The company is currently operating a huge landfill site, Norte III plus two others, which take in 15,000 tonnes per day of residual waste. There is a planned Norte IV designed to take over when the Norte III facility is full in 2 years' time but now there is increasing opposition from local residents and nimbyism over landfill is rife. Mr Mavropoulos was requested by the management of CEAMSE to run a workshop for a range of key staff in order to focus on what is needed to resolve the problem.

There is increasing opposition from local residents and nimbyism over landfill is rife

 
Jeff Cooper

He stressed that waste is often looked at by professional waste managers as a technical problem to be solved within the constraints of legislative provision and finance. In reality it is a social problem. There needs to be a common view of the issue through everyone, including the public and politicians, improving their appreciation of the waste management problem and potential solutions.

There is a need for everyone to appreciate that good solid waste management is like good health and Mr Mavropoulos cited the fact that the last epidemic of the plague, near Mumbai in 1992 affected 3,000 people and was spread through the sorting of waste at open dumps. Waste is a part of cultural behaviour and waste reflects societal values as a whole.

Politically waste management an issue best avoided because it handled wrongly it can be a vote loser but rarely are votes to be gained from tackling waste.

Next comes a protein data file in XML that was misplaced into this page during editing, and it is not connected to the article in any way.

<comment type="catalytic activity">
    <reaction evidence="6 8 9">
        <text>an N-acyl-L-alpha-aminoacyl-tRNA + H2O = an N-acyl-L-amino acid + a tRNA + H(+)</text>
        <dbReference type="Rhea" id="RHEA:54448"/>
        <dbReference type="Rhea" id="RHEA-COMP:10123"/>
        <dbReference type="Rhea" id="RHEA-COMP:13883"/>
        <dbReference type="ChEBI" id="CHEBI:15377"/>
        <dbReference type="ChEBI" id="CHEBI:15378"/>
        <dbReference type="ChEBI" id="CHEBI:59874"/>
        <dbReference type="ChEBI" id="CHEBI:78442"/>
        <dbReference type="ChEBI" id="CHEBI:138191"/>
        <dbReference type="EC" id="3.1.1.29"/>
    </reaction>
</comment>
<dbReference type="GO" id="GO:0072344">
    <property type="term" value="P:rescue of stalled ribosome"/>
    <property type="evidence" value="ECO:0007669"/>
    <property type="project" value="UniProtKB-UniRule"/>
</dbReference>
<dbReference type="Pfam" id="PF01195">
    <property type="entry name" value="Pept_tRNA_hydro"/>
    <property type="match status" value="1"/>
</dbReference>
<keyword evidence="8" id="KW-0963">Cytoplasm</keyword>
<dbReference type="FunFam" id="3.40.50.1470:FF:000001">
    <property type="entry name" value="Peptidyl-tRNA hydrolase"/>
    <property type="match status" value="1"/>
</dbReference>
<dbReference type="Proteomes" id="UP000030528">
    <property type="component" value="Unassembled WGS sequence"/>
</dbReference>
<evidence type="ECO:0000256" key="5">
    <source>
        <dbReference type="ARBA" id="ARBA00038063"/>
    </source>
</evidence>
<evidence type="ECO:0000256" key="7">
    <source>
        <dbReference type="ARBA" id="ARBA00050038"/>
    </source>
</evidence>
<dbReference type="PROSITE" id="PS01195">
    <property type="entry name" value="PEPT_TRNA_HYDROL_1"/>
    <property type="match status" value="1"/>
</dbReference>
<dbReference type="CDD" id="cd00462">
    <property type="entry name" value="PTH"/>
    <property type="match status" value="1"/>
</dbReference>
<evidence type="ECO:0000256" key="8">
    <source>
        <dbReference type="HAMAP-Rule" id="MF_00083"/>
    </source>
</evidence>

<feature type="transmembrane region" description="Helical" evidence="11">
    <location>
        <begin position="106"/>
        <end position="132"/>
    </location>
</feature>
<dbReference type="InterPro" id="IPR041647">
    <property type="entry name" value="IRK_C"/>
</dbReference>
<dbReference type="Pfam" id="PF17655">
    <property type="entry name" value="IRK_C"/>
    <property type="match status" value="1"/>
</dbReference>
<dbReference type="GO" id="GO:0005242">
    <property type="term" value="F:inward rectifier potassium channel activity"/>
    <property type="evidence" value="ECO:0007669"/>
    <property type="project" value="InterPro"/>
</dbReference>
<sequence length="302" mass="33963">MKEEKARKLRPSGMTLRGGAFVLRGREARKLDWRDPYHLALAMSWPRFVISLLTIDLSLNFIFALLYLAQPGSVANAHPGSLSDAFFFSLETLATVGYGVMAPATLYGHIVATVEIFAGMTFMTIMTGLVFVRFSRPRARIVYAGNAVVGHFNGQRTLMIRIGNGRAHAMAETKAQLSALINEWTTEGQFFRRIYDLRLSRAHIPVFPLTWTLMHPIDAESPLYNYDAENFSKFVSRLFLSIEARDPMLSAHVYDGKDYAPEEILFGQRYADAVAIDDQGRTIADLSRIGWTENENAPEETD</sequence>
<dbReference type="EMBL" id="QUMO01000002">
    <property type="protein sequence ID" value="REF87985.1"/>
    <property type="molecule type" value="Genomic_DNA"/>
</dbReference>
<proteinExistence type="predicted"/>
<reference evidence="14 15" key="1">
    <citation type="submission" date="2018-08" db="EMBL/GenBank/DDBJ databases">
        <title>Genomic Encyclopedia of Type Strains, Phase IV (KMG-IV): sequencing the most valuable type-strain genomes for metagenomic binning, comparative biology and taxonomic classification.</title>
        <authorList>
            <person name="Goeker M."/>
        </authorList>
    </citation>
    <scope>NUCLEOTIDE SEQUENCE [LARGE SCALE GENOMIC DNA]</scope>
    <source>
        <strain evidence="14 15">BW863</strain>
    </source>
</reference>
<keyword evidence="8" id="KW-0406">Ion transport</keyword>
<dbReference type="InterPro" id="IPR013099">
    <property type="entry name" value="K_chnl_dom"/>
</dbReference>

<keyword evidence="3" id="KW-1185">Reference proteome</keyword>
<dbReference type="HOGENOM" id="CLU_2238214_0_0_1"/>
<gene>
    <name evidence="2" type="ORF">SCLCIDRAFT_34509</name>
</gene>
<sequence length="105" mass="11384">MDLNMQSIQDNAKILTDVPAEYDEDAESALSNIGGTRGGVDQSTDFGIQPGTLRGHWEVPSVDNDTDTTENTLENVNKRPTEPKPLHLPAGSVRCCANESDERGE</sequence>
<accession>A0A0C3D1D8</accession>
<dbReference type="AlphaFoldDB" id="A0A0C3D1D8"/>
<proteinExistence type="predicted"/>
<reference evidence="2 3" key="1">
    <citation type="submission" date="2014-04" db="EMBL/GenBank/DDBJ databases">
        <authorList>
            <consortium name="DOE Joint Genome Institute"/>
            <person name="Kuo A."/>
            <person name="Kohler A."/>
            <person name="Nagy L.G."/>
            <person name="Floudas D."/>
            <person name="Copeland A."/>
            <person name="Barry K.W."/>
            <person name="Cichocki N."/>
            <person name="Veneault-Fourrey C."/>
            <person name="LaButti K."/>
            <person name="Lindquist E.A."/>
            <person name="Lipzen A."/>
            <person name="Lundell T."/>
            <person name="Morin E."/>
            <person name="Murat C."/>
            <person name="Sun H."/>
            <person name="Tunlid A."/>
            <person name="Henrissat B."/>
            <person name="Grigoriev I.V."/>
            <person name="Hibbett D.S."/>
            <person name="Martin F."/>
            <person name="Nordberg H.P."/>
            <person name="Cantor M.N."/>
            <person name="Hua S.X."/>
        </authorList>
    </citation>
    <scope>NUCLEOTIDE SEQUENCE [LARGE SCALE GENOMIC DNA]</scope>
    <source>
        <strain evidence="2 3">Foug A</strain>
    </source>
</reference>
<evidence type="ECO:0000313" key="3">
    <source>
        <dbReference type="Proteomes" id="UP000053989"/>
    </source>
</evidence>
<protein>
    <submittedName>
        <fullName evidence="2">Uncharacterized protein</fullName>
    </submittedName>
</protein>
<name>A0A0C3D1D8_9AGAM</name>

Tackling waste is overwhelmingly dependent on the amount of GDP per capita and thus runs from no collections at the one extreme through to sophisticated separation, treatment and utilisation of residues at the other. He also noted that waste management systems are not necessarily transferable from one country to another.

To exemplify the difficulty of transferring waste solutions he cited the development of an Italian designed MBT plant built on the outskirts of Athens. Planning started in 1992 when the daily residual waste generated in the capital city was 1,000 tonnes per day (tpd). Construction started in 1999 and finished in 2003 at a capacity of 1,200 tpd is the biggest in Europe with the EU funding the €80m cost.

The MBT plant was designed to produce two main products: a compost-like output (CLO) and refuse-derived fuel (RDF) plus sorting out any recyclable wastes. However, by the time the plant opened in 2003 Athens daily waste generation had reached 6,000 tpd. In addition, the CLO could not be used as a compost and the cement kilns expected to burn the RDF demanded a €35 a tonne fee, transport to the kilns and money for new emission filter systems. Now both output streams go to landfill. Of course Italy has the problem of 7 million tonnes of RDF/SRF “stored” throughout the country.